Earl Bassett, now a washed-up ex-celebrity, is hired by a Mexican oil company to eradicate a Graboid epidemic that's killing more people each day. However, the humans aren't the only one with a new battle plan.
The new sequel finds Burt Gummer, who's dying from Graboid poison, and his son Travis at a remote research station in Canada's Nunavut Territory, where they must go up against a new batch of Graboids to save Burt's life.
Don Michael Paul
Alistair Moulton Black,
Paul du Toit
Perfection Valley, Nevada is a quaint little town. The inhabitants live peaceful, tranquil lives. Most of the time. Perfection is home to the Graboid, El Blanco. El Blanco is a thirty-foot ... See full summary »
A small town gradually becomes aware of a strange creature which picks off people one by one. But what is this creature, and where is it? At the same time, a seismologist is working in the area, she detects _tremors_. The creature lives underground, and can 'pop up' without warning. Trapped in their town, the town-folk have no escape.Written by
Although never specifically said, the film takes place in 1989, the year it was filmed and was originally supposed to be released in before being pushed back. See more »
When Earl and Val are trying to get away from the construction crew site after the road becomes blocked and he gets "hung up" on the rocks you can see the reflection of a man wearing red shorts and a white shirt in the truck's rear window. See more »
The Italian version features an error in the cast names during the end credits, listing Burt Gummer as being played by Reba McEntire instead of Michael Gross. Reba McEntire played Burt's wife, Heather. See more »
Heart of a Working Man
Written by Tom Russell
Performed by Tom Russell Band
Courtesy of Some People Productions See more »
Has 'cult classic' written all over it.
This movie caught me by surprise: I worked in a video store, and one day we got a preview tape of this movie, prior to its video release. I hadn't heard much about it, so I watched it, and was quite surprised at how enjoyable it was. Since then, I have seen the movie about ten more times (at least), and still get a kick out of it.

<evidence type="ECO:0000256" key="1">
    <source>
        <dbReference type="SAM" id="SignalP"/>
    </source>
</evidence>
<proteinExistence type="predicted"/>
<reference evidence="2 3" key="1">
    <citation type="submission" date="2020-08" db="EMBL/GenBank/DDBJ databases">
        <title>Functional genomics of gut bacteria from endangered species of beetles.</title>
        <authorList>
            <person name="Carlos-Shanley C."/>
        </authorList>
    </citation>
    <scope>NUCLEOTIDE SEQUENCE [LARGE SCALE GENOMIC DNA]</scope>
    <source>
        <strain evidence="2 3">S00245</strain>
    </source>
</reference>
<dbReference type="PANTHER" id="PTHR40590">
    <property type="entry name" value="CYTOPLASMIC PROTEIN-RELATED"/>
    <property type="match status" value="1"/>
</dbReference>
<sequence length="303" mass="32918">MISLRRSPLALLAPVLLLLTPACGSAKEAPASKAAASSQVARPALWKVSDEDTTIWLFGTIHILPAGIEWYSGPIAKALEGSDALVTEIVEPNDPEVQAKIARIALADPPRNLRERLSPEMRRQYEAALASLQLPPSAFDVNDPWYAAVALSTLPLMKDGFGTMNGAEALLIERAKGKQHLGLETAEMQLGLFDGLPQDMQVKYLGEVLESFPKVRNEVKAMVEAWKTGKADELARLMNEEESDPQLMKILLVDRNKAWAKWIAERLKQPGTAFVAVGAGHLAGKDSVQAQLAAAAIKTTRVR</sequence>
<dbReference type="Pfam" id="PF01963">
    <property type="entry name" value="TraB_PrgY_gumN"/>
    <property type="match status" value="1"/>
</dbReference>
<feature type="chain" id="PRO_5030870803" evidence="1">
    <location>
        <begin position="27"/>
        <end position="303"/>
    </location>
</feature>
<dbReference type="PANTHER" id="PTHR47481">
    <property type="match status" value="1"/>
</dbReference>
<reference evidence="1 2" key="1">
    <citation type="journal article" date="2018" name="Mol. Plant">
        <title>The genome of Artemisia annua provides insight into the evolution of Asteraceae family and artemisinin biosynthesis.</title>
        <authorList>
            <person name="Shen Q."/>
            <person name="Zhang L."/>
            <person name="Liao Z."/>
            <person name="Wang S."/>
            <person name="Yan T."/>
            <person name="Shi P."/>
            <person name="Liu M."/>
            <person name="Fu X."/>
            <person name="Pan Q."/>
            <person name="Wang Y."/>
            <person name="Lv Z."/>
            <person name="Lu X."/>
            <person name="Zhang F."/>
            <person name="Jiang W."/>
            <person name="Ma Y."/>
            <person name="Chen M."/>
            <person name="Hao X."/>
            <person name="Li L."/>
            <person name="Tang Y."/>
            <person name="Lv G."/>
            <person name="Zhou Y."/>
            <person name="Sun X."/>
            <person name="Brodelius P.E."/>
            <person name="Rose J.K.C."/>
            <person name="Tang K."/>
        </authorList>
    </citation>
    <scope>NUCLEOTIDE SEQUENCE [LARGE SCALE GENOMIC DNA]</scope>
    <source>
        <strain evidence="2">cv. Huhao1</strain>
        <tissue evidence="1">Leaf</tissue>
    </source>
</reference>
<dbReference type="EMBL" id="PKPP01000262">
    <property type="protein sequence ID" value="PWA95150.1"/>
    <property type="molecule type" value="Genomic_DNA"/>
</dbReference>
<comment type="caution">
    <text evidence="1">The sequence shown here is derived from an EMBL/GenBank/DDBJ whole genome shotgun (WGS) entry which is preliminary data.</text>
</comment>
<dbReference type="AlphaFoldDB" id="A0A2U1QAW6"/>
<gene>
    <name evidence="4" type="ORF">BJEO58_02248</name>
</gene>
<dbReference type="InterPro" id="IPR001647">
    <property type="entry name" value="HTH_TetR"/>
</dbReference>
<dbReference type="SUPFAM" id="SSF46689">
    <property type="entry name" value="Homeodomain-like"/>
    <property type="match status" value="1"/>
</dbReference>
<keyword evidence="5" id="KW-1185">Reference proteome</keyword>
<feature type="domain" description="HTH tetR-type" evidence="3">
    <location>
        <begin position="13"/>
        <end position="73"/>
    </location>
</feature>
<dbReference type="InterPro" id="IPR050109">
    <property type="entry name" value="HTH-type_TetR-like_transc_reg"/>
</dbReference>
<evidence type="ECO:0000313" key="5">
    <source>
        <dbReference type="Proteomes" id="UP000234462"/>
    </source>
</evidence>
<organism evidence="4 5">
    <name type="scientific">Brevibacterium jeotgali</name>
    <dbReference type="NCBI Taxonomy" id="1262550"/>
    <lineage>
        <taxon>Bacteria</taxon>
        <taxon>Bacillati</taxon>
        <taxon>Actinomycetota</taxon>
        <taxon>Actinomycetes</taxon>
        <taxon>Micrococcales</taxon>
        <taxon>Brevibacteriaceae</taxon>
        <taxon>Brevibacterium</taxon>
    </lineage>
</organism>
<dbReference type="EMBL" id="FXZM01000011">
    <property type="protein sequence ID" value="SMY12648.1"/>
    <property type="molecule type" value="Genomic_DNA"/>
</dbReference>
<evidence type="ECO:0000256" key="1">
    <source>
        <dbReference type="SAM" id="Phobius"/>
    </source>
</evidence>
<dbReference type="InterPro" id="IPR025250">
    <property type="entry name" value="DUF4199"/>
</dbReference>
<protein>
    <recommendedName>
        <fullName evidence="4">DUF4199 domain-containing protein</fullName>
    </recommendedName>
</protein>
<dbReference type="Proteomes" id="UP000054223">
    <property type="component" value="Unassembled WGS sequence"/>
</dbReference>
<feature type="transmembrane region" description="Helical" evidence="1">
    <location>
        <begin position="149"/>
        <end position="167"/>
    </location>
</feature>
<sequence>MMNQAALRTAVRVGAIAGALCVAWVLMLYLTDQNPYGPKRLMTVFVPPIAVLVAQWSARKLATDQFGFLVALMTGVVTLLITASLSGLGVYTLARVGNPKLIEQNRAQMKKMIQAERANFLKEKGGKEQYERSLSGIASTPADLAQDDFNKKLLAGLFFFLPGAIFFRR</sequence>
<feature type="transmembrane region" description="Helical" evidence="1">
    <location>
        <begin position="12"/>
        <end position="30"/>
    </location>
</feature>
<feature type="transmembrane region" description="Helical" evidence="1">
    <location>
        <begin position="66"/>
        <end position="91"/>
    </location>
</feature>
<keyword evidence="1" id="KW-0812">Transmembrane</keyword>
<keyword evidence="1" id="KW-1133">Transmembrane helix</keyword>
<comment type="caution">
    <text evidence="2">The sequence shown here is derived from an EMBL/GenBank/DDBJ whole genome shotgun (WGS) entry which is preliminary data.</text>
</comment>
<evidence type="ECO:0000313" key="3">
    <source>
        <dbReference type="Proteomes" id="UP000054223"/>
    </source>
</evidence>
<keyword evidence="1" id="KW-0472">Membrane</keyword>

Tremors is basically a landlocked variation on 'Jaws' and those 1950s giant bug movies: the isolated town of Perfection, Nevada (population 16), finds itself under seige by four monstrous, subterranean wormlike creatures, that hunt by sensing vibrations in the ground. The plot revolves around the townspeople trying to outwit and escape the creatures (dubbed 'Graboids'), which are tearing the town out from under them.
What really makes the movie work is the characters: all of them come across as real people trapped in an insane situation, and all have a lot of charisma, even though the film doesn't have tons of character development. Kevin Bacon and Fred Ward are a hoot as a pair of low-rent handymen who become reluctant heroes. The byplay between the two is a lot of fun.
Usually movies like this revolve around stupid people doing stupid things, just to raise the body count. Tremors is different: the characters react believably, and do smart things to try and escape and/or kill the Graboids. The creatures too are also fairly smart, and are not just mindless eating machines with no brains.
Given its premise, Tremors is not a gory or violent film (although it has a couple of minor gross bits), and has a very good sense of humor. The film-makers are aware of their far-fetched premise (a couple of key questions go unanswered), but they treat it with respect and a certain amount of affection.
Tremors didn't have much life in theaters, but has become something of a 'Midnight Movie' on home video, with definite cult possibilities. Check it out, and don't be surprised if you end up buying it.
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